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Showing posts from 2009

Git in non-patch mode

The longer I use Git, the more things I find to love. Of course when I say "love", I don't mean the fanboy kind of love, but the feeling of satisfaction and happiness which good tools give the proud professional :-) I just recently realized how easy it is to apply an arbitrary commit on top of another one, without treating it as a patch. Since all high-level Git commands work with patches and diffs, one sometimes forgets that internally Git doesn't use patches, but simply stores the state of the tree as is at any point. So, to put commit-a on top of commit-b, I simply do:   git-checkout commit-a   git-read-tree -u -a commit-b Again, this doesn't apply commit-b as a patch on top of commit-a; it copies the exact state of the tree in commit-b. Why is this necessary? Sometimes there can be a very messy path from commit-a to commit-b, while all we want to record in the official history is just the two commits. After reading the Git user manual, the first i

Command line issue tracking

Issue tracking is needed even for smaller projects or personal ones, but frequently the effort of setting up a complex issue tracking system for a small project is too much. A typical bug tracking system might requires a database server and a web server. Administering those is too much of a PITA. Another severe problem lies with the portability of the bug database. For my hobby or consulting projects I like to keep the bugs close to the source - I might happen to work om my desktop, on a laptop, etc. They should be easy to move around and archive. By comparison, moving or backing up a Bugzilla installation involves unspeakable complexities that my mind simply refuses to do.  (I do realize that it is not technically complex to move a Bugzilla installation, in fact it is a relatively easy as these things go,  but it is not something that one would undertake casually - it takes preparation, time and care). Yes, one could maintain a running publicly accessible (even only via SSh/OpenVP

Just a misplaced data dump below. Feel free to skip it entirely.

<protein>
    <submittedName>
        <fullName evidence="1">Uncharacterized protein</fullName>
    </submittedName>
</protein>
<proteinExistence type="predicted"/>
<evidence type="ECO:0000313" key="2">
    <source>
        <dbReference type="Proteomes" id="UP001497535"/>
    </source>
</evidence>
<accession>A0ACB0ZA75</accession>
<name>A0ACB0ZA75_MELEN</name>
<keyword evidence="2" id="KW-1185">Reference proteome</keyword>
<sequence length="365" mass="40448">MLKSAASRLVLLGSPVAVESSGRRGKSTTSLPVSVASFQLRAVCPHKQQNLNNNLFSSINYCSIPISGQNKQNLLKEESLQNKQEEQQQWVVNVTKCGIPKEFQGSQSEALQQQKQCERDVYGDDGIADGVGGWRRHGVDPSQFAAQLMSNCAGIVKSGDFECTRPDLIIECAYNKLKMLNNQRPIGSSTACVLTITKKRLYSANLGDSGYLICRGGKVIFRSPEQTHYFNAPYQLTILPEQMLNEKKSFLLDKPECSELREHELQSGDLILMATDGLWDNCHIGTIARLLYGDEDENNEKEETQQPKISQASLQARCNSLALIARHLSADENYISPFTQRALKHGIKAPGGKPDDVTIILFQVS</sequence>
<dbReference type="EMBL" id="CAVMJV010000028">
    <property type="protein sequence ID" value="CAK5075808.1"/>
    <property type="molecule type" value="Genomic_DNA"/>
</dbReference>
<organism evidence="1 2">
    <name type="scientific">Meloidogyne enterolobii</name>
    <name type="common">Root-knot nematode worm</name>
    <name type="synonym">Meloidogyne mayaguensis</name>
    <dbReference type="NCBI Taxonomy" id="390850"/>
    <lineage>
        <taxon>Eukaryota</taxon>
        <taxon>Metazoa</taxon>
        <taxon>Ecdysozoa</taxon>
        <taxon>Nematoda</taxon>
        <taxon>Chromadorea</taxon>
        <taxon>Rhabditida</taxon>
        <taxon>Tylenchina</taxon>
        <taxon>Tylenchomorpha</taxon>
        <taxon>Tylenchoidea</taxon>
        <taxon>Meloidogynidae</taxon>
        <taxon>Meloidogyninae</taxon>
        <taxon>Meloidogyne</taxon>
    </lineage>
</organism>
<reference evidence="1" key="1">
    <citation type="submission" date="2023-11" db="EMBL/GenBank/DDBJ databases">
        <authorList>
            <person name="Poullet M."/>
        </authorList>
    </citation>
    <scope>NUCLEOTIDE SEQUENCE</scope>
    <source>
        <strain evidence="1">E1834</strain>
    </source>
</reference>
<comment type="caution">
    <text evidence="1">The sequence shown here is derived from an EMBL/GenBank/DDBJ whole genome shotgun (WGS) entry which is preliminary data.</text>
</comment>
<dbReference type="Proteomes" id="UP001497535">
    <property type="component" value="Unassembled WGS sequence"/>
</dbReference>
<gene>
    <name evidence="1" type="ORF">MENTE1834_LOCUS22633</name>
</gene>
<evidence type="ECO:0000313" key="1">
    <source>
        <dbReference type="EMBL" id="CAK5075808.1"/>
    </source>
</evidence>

Reading the replies to this comment (and the ones around it) in Slashdot, it is somewhat shocking to realize how short sighted  most posters are - considering these are Linux users, which we should assume means something. These people are content to reinstall their OS every six months and couldn't possibly imagine why one wouldn't want to, or why not all software in existence can be in their favorite distro's repository. The problem is not that these people exist, but that apparently they are the target audience of popular Linux desktop distributions. This worries me. At least with Windows you know that there is a "design committee" somewhere in Redmond, trying to do the right thing; they don't end up doing it, but they at least try to approach it intelligently. What am I saying - apparently they do succeed, and the proof is in the pudding - 98% of the desktop market share. Recently there were discussions in Slashdot about PulseAudio. The latest attempt